RECORD: Darwin, C. R. 1837. A sketch of the deposits containing extinct Mammalia in the neighbourhood of the Plata. [Read 3 May] Proceedings of the Geological Society of London 2: 542-544.

REVISION HISTORY: Scanned by Angus Carroll, OCRed, corrected and edited by John van Wyhe 2003-8, textual corrections by Sue Asscher 12.2006. RN4


[page] 542

A paper was first read, entitled "A sketch of the Deposits contain-

[page] 543

ing extinct Mammalia in the neighbourhood of the Plata;" by Charles Darwin, Esq., F.G.S.

Mr. Darwin premised his account of the geological features of the district in which the remains of the Toxodon, described at the meeting on the 19th of April by Mr. Owen,1 (p. 541) were found, by remarking that as the other mammalia and the fossil shells had not yet been accurately examined, the notice was necessarily imperfect.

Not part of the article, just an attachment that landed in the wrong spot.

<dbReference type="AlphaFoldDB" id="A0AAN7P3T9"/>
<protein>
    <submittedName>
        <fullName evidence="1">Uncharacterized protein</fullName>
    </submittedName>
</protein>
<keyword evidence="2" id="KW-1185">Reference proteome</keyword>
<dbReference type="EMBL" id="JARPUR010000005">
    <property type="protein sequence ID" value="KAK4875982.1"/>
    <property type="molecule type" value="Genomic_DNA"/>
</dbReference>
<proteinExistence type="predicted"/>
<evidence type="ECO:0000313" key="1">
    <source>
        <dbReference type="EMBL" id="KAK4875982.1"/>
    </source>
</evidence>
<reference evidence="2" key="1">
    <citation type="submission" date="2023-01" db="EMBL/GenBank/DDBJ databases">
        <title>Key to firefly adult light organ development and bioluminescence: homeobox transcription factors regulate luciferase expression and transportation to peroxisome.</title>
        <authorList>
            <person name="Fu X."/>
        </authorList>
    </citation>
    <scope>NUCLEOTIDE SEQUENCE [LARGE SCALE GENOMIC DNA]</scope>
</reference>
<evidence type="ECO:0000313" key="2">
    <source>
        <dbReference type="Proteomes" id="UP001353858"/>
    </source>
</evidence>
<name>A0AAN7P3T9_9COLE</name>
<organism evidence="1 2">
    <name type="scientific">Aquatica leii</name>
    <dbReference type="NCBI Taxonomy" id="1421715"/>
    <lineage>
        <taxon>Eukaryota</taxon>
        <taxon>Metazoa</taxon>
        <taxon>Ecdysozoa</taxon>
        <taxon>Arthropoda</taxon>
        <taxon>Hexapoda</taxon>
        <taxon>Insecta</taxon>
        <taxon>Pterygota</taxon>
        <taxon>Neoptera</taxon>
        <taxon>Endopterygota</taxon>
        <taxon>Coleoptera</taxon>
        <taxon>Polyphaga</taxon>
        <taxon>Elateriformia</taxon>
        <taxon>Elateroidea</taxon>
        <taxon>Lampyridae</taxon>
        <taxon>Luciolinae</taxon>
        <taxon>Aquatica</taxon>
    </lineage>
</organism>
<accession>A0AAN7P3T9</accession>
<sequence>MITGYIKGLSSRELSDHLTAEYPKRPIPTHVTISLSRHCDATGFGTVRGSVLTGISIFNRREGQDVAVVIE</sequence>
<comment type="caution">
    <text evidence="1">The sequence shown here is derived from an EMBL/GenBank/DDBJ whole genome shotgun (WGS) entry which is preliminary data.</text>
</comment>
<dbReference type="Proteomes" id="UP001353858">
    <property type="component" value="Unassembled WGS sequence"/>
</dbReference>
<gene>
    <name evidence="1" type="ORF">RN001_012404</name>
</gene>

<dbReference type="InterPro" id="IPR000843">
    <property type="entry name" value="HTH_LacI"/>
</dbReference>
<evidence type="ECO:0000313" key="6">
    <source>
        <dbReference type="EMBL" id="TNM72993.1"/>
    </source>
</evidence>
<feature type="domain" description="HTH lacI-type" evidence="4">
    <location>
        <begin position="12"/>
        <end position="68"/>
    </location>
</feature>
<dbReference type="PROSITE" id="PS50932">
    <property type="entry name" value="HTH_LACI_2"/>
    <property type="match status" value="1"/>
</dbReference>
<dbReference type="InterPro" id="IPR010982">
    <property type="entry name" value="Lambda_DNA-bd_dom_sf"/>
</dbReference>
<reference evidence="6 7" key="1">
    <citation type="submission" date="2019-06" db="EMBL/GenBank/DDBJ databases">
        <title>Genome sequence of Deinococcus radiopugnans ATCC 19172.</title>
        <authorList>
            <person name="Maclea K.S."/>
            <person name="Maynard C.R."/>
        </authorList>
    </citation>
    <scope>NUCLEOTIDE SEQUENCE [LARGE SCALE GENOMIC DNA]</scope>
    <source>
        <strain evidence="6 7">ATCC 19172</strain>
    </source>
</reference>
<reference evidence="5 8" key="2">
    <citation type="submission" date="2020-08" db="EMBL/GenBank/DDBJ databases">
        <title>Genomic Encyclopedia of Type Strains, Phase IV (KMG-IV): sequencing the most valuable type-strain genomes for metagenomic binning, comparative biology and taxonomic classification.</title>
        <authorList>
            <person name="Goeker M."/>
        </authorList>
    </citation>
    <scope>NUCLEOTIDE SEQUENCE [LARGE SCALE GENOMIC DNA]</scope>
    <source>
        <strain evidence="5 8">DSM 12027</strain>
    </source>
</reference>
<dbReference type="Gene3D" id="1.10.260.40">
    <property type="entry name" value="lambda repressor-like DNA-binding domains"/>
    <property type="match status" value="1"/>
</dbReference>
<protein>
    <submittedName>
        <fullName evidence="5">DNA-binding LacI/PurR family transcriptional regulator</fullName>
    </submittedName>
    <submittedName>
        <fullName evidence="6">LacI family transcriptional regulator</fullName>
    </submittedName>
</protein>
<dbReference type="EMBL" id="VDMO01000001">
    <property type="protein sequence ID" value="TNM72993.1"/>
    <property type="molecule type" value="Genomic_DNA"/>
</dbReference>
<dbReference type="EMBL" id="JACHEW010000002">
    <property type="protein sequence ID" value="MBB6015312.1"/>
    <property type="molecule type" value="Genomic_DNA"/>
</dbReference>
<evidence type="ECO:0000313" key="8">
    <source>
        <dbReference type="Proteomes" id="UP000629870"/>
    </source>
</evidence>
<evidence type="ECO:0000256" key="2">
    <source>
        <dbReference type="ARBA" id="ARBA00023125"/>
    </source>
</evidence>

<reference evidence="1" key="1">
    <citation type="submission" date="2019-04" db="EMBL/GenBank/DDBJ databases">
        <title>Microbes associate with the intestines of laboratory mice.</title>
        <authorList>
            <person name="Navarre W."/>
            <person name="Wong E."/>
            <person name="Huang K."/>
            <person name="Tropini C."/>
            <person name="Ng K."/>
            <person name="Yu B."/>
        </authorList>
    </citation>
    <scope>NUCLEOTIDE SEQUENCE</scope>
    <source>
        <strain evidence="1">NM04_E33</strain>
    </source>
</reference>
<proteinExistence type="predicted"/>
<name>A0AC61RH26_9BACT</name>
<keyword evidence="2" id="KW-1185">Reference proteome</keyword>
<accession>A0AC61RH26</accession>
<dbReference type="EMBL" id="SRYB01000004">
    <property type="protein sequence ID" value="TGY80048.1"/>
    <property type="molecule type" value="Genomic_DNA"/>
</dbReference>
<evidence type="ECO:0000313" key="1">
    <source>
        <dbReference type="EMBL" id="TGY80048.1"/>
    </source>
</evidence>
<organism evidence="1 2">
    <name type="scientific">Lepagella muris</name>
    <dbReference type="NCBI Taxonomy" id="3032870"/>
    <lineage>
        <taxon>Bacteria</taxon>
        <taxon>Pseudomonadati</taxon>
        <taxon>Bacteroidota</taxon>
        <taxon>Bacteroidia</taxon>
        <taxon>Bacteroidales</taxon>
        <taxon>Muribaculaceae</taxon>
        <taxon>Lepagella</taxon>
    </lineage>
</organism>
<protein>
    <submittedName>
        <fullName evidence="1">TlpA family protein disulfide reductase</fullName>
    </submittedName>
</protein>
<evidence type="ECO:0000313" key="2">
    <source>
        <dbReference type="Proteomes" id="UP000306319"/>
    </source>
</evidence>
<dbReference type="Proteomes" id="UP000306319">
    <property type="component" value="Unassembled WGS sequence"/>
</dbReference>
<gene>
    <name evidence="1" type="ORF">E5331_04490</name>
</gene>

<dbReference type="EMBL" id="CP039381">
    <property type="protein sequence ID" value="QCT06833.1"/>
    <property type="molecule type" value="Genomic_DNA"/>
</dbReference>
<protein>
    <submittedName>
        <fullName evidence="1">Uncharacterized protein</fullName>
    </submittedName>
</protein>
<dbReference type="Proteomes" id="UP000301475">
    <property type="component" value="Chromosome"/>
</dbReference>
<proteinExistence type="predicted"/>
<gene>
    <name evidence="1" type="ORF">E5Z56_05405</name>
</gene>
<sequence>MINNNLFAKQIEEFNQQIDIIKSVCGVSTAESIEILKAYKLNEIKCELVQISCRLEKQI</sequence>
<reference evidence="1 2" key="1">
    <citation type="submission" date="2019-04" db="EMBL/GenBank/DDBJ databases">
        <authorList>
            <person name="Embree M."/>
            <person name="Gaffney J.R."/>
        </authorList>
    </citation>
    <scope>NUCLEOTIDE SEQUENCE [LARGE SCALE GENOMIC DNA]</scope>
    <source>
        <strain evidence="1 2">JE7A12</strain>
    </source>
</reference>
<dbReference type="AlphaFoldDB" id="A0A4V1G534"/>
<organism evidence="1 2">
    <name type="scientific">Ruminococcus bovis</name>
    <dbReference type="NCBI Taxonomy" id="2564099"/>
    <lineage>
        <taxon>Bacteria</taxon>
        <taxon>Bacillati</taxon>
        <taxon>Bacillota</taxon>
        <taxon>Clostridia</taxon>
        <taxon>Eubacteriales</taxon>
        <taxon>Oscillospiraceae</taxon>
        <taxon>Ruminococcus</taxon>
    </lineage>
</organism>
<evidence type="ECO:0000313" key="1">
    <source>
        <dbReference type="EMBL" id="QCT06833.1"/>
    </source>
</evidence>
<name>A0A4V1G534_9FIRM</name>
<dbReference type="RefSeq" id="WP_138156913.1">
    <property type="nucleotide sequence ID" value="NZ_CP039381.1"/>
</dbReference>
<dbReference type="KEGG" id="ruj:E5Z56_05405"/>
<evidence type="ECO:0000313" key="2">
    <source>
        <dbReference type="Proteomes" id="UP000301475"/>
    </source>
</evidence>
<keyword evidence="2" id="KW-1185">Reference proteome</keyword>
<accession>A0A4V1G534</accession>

To the westward and southward of the great estuary of La Plata, extend those level and almost boundless plains which are known by the name of the Pampas. Their geological constitution over many hundred square miles does not vary. It consists of a reddish argillaceous earth, which generally contains irregular concretions of a white aluminous limestone, or indurated marl, often passing irregularly into a compact calcareous stone, traversed by small linear cavities, similar to those which occur in many of the freshwater limestones of Europe. In the province of Entre Rios, the formation which composes the surface of the Pampas overlies and passes into a series of beds of sand, clay, and crystalline cellular limestone; containing sharks' teeth, gigantic oysters, and other shells belonging to the genera arca, Venus and pecten. These shells, with the exception of the oyster, have a general resemblance to existing species. To the northward and eastward of the Plata, the province of Banda Oriental, though very low and level, consists of gneiss, granite and primary slate. These rocks are generally concealed by a considerable thickness of a reddish earth, which, though at first sight like ordinary detritus, belongs to the same formation with that composing the Pampas. This deposit, extending over so wide an area on both sides of the Plata, abounds with very numerous remains of various extinct mammalia; among which the Toxodon, Megatherium, Mastodon, an animal covered with an armadillo-like case, and as Mr. Darwin believes, the horse, co-existed in the same district.